Showing results for: Health and nutrition policy
London Mayor Sadiq Khan wants to ban the advertising of foods high in salt, fat or sugar on the Transport for London public transport network, in a bid to tackle child obesity. The proposal says “This ban would exclude alcohol”, presumably meaning that alcohol could still be advertised.
From 7 May 2018, chain restaurants in the US with 20 or more branches are required to include calorie counts on their menus. The rules are part of an Obama-era health care law.
Taxes to increase the price of sweet snacks such as chocolate, confectionary, cakes and biscuits could have greater health benefits than similar increases in the prices of sugar-sweetened beverages (SSBs), according to a recent paper.
80% of children and 95% of teenagers are not eating enough vegetables, according to the Veg Power fund recently launched by The Food Foundation. Veg Power is running a crowdfunding campaign to promote vegetable consumption among children, produce information for parents, develop contacts with industry and write a book of vegetable-centred recipes for children. Supporters include Jamie Oliver and Hugh Fearnley-Whittingstall.
This book by Graham Riches investigates the root causes of hunger in developed countries and questions the acceptance of food banks as an appropriate response.
Experts agree that feeding properly treated food waste to pigs can be done safely at scale, according to a seminar report by FCRN member Karen Luyckx of food waste charity Feedback (our thanks to FCRN member Jessica Sinclair Taylor, also of Feedback, for bringing this research to our attention).
The authors of this paper calculate the carbon footprint of various recommended healthy diets around the world and find that most recommendations are inconsistent with the 1.5°C climate target, and are probably also inconsistent with the 2.0°C target unless non-food sectors almost completely cut their carbon emissions by 2050. Annual per capita diet-related carbon footprints vary from 687 kg CO2 eq. for Indian vegetarian dietary guidelines to 1579 kg CO2 eq. for US dietary guidelines.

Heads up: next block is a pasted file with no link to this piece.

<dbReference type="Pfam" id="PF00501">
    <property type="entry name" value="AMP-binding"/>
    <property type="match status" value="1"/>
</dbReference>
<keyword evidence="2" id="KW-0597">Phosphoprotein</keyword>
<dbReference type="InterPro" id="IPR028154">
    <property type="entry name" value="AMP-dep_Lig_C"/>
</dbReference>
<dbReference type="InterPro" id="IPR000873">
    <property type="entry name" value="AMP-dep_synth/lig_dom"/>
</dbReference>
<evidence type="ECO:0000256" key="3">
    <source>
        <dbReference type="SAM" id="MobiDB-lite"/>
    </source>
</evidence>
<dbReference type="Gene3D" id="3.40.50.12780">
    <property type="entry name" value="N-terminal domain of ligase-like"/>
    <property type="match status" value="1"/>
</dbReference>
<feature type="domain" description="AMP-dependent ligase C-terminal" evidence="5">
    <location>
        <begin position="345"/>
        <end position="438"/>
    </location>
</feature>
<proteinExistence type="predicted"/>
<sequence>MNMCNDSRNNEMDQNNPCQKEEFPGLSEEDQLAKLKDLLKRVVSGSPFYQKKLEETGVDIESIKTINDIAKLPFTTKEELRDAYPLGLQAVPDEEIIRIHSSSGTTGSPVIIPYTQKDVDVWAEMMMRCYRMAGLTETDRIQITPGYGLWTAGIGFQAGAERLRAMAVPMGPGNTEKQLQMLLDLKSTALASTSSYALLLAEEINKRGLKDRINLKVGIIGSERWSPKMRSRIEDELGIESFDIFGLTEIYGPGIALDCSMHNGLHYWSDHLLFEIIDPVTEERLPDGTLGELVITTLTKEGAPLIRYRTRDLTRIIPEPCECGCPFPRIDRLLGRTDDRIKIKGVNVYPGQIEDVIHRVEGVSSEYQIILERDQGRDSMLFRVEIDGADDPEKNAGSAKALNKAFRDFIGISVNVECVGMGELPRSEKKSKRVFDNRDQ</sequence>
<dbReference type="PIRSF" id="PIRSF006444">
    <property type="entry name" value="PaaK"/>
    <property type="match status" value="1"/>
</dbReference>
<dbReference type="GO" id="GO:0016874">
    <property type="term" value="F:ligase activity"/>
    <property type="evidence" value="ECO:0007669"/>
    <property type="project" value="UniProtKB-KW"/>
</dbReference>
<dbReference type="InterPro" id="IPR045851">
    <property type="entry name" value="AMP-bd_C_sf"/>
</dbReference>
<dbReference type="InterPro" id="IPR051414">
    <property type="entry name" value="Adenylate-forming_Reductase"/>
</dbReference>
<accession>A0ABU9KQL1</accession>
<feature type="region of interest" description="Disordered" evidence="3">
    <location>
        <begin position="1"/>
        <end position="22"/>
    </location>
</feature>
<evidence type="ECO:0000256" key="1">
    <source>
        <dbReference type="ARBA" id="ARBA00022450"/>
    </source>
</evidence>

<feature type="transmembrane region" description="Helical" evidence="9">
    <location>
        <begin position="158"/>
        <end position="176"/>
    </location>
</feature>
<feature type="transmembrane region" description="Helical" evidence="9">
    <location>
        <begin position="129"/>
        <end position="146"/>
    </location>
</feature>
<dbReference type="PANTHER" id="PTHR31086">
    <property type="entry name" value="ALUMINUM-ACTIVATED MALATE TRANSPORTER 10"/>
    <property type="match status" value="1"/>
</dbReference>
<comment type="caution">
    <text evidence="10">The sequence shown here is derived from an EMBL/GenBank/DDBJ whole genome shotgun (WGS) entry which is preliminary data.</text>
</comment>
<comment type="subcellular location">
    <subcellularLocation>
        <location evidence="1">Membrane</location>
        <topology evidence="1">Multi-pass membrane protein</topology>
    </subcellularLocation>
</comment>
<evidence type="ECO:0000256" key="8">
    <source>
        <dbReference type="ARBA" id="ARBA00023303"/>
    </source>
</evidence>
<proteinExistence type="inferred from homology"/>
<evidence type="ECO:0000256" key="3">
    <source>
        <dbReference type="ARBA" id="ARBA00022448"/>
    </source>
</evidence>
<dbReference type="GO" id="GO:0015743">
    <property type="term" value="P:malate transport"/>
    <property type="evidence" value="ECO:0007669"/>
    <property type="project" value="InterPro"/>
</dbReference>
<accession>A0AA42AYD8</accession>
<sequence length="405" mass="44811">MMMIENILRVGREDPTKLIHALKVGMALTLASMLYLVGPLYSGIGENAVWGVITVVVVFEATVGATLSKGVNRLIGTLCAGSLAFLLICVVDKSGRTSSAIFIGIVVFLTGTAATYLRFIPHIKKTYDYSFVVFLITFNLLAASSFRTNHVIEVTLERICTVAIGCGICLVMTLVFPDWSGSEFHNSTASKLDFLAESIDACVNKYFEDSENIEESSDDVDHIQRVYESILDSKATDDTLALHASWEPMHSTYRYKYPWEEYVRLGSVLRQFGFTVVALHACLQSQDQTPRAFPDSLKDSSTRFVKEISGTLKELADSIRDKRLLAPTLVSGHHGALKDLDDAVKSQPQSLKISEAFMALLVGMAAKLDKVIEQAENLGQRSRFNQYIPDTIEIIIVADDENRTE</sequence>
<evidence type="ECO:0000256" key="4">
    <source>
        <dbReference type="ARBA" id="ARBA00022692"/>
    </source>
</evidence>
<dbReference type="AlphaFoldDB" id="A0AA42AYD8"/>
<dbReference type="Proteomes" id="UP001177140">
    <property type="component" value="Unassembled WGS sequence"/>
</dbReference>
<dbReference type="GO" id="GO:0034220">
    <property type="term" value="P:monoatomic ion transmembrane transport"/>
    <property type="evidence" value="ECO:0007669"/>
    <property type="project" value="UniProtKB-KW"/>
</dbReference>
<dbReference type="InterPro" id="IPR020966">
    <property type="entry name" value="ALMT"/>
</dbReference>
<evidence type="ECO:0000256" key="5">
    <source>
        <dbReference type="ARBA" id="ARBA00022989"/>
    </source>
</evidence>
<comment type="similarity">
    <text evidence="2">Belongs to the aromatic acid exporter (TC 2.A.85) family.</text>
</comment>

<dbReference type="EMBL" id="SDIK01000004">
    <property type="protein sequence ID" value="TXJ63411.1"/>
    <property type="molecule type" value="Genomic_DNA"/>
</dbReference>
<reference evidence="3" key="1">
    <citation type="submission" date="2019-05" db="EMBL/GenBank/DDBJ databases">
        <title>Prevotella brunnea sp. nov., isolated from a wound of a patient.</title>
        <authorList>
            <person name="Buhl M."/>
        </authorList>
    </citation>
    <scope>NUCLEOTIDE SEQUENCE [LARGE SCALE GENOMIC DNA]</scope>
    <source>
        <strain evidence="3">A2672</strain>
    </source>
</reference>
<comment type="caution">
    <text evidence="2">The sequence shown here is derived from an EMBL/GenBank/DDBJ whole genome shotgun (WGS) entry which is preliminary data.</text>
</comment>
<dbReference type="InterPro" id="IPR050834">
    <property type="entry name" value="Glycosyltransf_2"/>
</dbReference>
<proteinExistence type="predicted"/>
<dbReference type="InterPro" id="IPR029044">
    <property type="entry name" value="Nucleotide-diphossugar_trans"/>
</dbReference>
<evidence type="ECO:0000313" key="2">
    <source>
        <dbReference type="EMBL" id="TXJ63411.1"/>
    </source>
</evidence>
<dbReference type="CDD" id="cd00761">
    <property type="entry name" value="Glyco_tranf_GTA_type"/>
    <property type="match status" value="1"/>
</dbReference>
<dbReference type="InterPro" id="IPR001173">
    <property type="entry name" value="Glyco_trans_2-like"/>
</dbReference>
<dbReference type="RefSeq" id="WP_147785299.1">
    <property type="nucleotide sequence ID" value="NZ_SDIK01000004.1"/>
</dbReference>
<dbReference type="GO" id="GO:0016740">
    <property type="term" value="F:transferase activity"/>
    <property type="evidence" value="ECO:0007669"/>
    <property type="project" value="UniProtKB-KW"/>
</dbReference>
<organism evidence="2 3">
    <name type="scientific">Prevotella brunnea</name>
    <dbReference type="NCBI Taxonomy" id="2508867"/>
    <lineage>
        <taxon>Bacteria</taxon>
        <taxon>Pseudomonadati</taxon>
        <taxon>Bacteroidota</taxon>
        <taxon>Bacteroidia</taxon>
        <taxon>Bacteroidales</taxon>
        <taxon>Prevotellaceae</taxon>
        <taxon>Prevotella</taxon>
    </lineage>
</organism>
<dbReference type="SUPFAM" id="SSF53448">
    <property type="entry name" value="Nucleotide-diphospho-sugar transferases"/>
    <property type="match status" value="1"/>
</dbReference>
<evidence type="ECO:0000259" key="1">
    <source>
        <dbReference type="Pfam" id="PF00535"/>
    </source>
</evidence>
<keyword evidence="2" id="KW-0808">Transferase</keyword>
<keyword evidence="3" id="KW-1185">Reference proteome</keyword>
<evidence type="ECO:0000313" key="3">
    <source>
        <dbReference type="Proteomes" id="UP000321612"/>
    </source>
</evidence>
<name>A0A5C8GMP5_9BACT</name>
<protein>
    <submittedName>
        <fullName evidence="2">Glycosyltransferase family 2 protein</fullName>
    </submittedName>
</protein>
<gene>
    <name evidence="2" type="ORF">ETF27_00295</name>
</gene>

The Nordic Food Policy Lab, which collects and curates Nordic food policy solutions responding to the UN Agenda 2030 and the Sustainable Development Goals, has launched a new email newsletter, Frontiers of Food. The newsletter will contain the latest updates, thoughts and case studies on innovative food policy around the world.
This book, by Sirpa Sarlio, explores various aspects of the environmental, social and economic sustainability of the global food system, discusses health and sustainability aspects of specific foods including insects and meat substitutes and sets out options for promoting healthy and sustainable diets.
A sugar tax came into force in the UK on 6 April. Soft drinks manufacturers will be levied 18p per litre of drink that contains more than 5 grams of sugar per 100ml. Unsweetened fruit juices and milk are exempt.
FCRN member Corné van Dooren defended his PhD thesis at VU University Amsterdam on 20 March 2018 on the topic of optimising both nutritional quality and environmental sustainability of diets.
This book by Parke Wilde gives updated information on food policy in the United States. The second edition includes more detail on food justice and economic methods.
This article examines the toxicity of ‘adjuvants’ in pesticides. Commercial pesticide formulations contain the active ingredient and various other chemicals - adjuvants - such as surfactants, antifoaming agents, preservatives, solvents and dyes. Adjuvants are generally neglected by health risk assessments of pesticides in the United States and the European Union. This paper uses the examples of glyphosate and neonicotinoids to illustrate that adjuvants can result in pesticides being significantly more toxic than the active ingredient alone. The paper calls for changes in regulation.
This report from the Nordic Council of Ministers assesses two future food scenarios for the Nordic countries on the basis of nutrition and environmental impacts.
In this study, researchers investigated two message strategies – message framing and the refutation of misinformation – to evaluate their effectiveness in persuading consumers to reduce meat consumption and increase the intake of plant-based alternatives. The study also takes into account people’s prior beliefs (previous knowledge or factual beliefs) about the health and climate impacts of red meat consumption.
A former lobbyist for the Snack Food Association and the Corn Refiners Association (whose members make high-fructose corn syrup) has been granted a waiver of conflict of interest rules, enabling her to advise the US Department of Agriculture on dietary guidelines.
A trial of a school anti-obesity programme in the West Midlands, UK, showed no improvements in body mass index, energy expenditure, body fat measurements or activity levels.